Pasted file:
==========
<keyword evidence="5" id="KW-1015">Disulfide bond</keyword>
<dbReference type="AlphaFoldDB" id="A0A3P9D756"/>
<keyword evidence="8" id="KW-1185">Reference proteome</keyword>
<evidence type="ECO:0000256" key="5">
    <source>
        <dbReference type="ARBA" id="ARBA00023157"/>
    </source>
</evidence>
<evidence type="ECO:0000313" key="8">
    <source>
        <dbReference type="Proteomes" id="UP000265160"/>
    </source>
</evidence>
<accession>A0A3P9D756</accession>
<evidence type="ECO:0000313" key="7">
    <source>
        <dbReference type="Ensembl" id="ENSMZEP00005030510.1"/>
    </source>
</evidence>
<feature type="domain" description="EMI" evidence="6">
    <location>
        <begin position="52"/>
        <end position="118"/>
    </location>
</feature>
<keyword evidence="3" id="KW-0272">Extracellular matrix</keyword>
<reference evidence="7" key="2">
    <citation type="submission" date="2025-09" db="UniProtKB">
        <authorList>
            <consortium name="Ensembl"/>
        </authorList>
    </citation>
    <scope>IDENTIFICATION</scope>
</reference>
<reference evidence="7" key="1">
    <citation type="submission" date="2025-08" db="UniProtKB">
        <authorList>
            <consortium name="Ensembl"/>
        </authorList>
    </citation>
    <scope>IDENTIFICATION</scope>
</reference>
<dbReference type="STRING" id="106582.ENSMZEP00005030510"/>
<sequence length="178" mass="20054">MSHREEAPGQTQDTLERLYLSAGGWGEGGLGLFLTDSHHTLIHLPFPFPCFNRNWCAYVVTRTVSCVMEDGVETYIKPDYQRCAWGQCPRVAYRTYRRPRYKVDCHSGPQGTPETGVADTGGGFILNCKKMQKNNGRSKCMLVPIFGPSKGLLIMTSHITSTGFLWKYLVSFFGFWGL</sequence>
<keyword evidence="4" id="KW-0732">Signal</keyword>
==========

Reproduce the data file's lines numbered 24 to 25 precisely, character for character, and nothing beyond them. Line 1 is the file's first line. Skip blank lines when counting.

    </location>
</feature>